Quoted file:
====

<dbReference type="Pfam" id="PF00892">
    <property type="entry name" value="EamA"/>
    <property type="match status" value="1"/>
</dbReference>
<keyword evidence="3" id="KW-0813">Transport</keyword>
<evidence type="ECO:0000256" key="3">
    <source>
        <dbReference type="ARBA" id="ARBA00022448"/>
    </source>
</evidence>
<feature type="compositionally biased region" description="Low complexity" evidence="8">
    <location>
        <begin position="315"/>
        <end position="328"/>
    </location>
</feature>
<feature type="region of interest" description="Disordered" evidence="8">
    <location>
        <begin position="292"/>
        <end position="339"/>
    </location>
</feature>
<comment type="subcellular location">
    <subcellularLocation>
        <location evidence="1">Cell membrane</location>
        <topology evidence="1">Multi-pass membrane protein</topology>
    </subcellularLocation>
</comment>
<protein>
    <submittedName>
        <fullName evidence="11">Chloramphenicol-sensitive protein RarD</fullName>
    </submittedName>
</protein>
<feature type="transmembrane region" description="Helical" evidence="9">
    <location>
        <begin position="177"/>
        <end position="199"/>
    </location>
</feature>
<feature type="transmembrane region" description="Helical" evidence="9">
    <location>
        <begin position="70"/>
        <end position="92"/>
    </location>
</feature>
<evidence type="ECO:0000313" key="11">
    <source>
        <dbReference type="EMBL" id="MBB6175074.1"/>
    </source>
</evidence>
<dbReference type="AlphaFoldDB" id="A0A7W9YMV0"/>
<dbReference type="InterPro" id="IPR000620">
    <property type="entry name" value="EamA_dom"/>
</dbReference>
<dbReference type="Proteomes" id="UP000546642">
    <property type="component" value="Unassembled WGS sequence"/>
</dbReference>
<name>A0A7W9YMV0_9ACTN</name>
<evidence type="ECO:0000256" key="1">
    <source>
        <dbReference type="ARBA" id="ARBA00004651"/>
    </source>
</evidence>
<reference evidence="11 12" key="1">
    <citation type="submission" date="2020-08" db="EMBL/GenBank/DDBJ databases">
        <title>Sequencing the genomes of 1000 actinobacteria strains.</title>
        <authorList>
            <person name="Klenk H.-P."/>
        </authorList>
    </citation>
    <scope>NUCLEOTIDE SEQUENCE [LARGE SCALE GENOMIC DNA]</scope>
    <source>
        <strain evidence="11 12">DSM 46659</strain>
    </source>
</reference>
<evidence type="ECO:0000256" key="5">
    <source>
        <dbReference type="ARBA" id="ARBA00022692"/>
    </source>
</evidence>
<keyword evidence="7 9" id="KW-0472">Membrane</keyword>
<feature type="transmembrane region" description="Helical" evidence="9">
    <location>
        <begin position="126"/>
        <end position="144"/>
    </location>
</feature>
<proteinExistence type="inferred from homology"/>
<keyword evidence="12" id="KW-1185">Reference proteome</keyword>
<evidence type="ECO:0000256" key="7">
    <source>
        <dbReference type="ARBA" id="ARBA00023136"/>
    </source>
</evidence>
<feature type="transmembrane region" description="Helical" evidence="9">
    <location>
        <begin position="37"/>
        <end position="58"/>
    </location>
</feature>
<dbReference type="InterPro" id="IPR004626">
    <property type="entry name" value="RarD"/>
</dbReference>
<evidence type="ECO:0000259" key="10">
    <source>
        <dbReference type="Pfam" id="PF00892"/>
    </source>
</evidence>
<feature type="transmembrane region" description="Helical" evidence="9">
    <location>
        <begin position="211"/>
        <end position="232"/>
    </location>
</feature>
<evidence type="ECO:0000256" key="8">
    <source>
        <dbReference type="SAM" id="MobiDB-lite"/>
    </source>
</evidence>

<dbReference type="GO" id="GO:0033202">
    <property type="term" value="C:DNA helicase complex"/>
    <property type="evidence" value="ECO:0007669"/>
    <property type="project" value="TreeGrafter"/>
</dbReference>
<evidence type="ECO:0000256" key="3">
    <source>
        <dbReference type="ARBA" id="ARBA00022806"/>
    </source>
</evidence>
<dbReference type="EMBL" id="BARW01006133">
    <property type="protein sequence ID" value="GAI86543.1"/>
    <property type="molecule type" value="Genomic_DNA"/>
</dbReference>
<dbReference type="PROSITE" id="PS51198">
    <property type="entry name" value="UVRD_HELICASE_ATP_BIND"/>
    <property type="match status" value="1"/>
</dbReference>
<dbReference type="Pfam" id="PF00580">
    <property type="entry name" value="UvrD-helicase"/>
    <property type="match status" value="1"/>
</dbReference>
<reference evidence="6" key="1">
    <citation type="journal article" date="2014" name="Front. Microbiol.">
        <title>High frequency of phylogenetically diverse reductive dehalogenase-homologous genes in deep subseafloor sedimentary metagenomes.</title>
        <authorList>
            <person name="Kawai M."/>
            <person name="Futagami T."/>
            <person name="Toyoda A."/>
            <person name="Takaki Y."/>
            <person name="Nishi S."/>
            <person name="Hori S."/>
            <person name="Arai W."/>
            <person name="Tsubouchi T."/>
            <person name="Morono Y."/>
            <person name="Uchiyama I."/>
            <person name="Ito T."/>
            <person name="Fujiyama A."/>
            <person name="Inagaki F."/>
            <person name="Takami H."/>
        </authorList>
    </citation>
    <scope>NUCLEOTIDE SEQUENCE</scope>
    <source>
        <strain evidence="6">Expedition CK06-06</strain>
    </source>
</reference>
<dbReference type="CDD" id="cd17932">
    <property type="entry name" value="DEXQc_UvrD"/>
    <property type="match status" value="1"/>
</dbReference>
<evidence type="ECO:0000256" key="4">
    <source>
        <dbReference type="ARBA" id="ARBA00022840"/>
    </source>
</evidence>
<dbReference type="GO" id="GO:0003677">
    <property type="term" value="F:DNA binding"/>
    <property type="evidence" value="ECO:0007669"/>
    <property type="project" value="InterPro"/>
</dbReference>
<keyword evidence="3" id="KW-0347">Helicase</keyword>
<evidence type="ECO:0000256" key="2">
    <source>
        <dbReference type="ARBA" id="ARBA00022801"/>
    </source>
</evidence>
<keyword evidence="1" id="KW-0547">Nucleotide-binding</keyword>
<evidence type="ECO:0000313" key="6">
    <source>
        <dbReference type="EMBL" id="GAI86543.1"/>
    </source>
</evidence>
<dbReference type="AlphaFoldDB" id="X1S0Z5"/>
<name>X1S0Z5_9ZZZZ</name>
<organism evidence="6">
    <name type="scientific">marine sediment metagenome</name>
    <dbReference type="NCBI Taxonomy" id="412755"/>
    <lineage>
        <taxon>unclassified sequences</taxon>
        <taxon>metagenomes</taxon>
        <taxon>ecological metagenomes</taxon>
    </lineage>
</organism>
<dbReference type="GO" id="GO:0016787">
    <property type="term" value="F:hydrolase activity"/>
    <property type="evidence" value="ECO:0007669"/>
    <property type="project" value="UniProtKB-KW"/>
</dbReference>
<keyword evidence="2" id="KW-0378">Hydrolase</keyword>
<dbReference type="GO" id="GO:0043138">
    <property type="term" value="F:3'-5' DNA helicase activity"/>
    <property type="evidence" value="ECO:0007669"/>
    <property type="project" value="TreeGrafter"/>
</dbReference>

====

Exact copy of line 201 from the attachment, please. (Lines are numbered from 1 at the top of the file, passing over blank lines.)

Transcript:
        <taxon>ecological metagenomes</taxon>